by Michael Patrick McSweeney (@mpmcsweeney)
Anyone who has ever been inside a bar or restaurant knows the familiar ritual of waiting for the bill to arrive. Once it does, after a seemingly endless wait, patrons must then undergo delicate negotiations about who’s paying for what. Then, the bill is sent off for one last go-around at the register before coming back for a final signature. In some cases, patrons might be left thinking they were running a triathlon rather than paying for a martini.
While the above example may border on the melodramatic, it’s common knowledge that the worst part about visiting a bar or restaurant is clearing out the tab. And it’s this necessary but lengthy process is exactly what Jeff McGregor, co-founder of Dash, is aiming to revolutionize.
Dash is a pay-and-go mobile app geared specifically toward customers of bars and restaurants. With a growing network of participating establishments in New York City, the app enables users to make simple payments, split up tabs and avoid long waits. As McGregor explained in an exclusive interview with PYMNTS, a problematic payments process goes beyond merely frustrating the occasional patron (Jump To: 3:00).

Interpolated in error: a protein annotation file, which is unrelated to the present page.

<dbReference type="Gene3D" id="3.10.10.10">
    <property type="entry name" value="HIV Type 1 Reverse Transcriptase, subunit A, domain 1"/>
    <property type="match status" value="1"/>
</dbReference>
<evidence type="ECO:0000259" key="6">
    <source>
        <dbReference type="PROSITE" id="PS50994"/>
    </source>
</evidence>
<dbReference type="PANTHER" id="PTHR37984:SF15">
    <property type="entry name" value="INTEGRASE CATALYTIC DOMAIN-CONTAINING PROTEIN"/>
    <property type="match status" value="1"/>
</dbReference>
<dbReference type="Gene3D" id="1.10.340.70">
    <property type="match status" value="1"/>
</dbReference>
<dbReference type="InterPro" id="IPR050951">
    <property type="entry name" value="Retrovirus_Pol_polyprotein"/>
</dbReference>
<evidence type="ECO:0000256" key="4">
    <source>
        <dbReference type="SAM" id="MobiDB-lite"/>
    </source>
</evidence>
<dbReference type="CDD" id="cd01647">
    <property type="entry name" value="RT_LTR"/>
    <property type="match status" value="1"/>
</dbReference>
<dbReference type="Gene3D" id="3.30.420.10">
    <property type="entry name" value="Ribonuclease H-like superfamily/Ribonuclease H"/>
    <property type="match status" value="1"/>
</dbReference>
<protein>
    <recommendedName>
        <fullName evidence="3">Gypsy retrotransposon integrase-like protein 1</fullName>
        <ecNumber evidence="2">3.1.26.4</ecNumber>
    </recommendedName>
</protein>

“If it’s frustrating for you, the patron, to have to wait to close your tab, or your leaving your credit card behind, the merchant is dealing with 30 or 40 or 50 times a night. And that’s creating huge amounts of inefficiency in their operation, which is resulting in lost revenues,” McGregor said.
Dash was created after a fateful brunch on New Years Day in New York City. McGregor, with Dash co-founder Gennady Spirin, found themselves in the all-familiar trap of waiting to pay their tab (Jump To: 4:40).
“We were out on New Year’s Day in 2011 for brunch, and we were just really frustrated that we couldn’t get our server’s attention and we wanted to leave. And at that point, it was a really new idea, there were no other products currently on the market. It seemed simple that we should be able to hit pay on our phone and walk out,” he said.
McGregor acknowledged the challenges of user acceptance and mobile security. However, he said that the market’s indifference to mobile ordering – as well as concerns about credit card fraud and consumer protection – presented an opportunity to create new payments solutions that are both consumer and merchant-friendly (Jump To: 6:30).
“The really interesting part about the industry is that there’s no larger security hole than a server that’s being paid below minimum wage and then having them walk away with that credit. So we’re trying hard to instill a sense of security in Dash,” McGregor said.
To learn more about how Dash is trying to change the mobile payments paradigm one drink and appetizer order at a time, listen to the full interview below.